But I don’t know. For me, guys at uni are completely different to what they are outside of uni. For undergrads, it’s all about the fun and games that freedom away from parents gives you. It’s hard not to completely rule out the entire campus male population in this case. I’ve always thought that girls should aim for someone older than them, where maturity levels are more likely to match.

I think all girls, whether they reveal it or not have the pressure of finding a husband when they get to uni. It’s definitely not the same case for guys. And trust me on this, as the youngest of three older brothers, I feel as though I’m more adept to the male way of thinking. Not only that, but I also feel that I have been greatly influenced by them too. For that reason, marriage has never seemed important to me. I mean, don’t get me wrong, all girls dream of Prince Charming coming to sweep them off their feet and live happily ever after. But then again, fairy tales and real life don’t tend to mix too much. So this whole marriage idea really doesn’t sit well with my whole persona, and it’s extremely difficult not to run a mile in the opposite direction every time my mother mentions it.

But over the past few years I have come to realise what my crux actually is. It’s not so much the whole institution of marriage, rather it is the trust issues that come along with it. I have heard so many horror stories of marriages breaking up and couples falling out of love, and it honestly scares the hell out of me.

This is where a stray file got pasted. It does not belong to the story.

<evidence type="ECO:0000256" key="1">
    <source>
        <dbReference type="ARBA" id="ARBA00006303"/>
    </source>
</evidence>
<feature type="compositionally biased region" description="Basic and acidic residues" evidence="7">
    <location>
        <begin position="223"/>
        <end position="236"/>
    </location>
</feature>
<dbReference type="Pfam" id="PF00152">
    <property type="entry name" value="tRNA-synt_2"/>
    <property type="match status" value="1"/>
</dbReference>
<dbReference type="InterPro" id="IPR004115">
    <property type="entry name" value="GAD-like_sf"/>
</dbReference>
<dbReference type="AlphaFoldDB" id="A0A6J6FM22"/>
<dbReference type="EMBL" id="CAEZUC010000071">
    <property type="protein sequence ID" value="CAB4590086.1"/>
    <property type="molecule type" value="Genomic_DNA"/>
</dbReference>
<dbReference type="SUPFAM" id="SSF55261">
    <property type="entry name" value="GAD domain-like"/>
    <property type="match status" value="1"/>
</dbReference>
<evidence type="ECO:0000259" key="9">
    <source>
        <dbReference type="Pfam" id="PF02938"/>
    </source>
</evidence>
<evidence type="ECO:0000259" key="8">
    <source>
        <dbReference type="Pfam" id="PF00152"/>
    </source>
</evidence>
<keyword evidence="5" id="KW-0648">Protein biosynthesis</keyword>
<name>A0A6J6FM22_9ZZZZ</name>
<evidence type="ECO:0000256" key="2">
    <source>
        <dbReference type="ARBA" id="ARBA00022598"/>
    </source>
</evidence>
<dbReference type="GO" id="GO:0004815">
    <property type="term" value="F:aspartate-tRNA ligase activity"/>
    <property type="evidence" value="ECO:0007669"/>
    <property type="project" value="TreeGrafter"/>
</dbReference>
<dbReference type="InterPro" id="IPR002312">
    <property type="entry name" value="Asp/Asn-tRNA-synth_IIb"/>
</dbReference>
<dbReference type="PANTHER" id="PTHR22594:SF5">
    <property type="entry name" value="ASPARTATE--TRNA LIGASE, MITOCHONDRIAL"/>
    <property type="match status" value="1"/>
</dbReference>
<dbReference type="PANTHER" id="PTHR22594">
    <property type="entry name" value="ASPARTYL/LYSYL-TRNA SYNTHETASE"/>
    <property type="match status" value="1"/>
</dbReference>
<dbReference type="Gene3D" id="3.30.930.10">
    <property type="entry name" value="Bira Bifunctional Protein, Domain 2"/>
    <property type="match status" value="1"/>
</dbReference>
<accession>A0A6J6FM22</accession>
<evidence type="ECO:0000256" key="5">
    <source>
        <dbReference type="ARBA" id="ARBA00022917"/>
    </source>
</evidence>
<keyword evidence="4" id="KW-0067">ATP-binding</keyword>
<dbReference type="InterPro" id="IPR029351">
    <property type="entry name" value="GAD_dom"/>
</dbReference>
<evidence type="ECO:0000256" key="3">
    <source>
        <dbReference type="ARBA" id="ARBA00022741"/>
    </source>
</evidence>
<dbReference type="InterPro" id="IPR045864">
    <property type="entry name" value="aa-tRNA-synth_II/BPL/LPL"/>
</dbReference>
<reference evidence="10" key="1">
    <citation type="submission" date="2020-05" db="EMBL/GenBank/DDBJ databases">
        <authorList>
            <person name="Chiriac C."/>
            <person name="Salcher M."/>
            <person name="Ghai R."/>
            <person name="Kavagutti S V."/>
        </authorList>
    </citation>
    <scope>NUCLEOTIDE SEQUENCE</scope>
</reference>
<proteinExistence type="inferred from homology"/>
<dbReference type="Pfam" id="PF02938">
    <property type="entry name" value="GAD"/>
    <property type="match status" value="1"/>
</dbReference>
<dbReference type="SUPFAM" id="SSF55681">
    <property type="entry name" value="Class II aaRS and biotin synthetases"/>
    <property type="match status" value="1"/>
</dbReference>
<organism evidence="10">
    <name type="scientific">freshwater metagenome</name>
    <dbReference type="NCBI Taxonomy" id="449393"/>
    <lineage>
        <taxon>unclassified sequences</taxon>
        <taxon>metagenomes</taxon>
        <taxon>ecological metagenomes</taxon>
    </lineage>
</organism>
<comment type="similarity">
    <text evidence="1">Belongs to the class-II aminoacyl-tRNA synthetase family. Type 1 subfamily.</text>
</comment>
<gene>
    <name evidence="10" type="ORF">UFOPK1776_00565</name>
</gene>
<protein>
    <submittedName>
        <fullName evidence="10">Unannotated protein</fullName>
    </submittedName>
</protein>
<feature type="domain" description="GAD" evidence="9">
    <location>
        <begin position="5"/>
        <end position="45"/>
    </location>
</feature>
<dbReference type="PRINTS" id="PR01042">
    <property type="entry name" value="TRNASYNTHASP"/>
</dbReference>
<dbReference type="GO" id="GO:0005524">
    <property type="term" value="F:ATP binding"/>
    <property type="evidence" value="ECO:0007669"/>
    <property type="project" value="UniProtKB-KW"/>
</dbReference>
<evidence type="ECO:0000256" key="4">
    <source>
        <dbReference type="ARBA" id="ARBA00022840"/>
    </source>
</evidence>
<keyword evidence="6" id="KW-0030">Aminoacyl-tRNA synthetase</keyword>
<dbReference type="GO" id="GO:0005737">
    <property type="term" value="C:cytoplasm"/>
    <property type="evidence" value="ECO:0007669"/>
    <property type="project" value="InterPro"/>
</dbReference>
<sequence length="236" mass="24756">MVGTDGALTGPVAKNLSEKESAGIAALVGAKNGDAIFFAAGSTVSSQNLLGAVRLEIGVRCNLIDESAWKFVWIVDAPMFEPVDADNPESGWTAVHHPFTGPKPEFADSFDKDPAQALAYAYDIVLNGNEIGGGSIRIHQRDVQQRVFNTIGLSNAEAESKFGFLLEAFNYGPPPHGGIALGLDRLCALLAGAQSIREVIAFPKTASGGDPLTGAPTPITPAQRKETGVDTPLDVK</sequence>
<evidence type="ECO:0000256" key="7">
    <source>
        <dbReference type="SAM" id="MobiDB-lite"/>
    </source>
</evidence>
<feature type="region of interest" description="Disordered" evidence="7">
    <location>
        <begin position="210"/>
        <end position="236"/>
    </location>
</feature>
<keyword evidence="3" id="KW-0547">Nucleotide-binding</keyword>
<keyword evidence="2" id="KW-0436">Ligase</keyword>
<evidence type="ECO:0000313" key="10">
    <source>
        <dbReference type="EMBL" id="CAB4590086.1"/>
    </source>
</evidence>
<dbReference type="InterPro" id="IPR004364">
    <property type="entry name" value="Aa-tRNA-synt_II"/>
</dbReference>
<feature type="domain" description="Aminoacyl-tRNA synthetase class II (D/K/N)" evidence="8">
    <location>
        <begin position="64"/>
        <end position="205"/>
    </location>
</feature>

So, it’s be pretty scary to be faced with a deadline to find the one who won’t break your heart and ruin your life. Marriage is of course all about compromise, but being a girl it’s funny how it falls to us to make most of the sacrifices. Ultimately, we are compelled to adjust into the family and lifestyle of our husbands, and that is a huge thing for me to give up, especially when I feel as though my life has only just begun.

In the end, it all comes down to sheer luck I guess. You have to have blind faith and hope for the best. The best being that the guy I choose to marry is Prince Charming in disguise.


3 thoughts on “The Sensitive Case of a Desi Marriage Proposal

  1. You don't sit neatly in the category of 'Desi girls', Aisha. Don't forget that you rise above that. Don't be afraid and like you said keep the faith. I know 'Munda Kamaal' will cometh thy way!

  2. oh dear… "We’re all mere pawns in this game, compelled to sacrifice or grossly compromise our own self worth and our own happiness.." NEVER compromise!

Leave a Reply to asim Cancel reply

Your email address will not be published. Required fields are marked *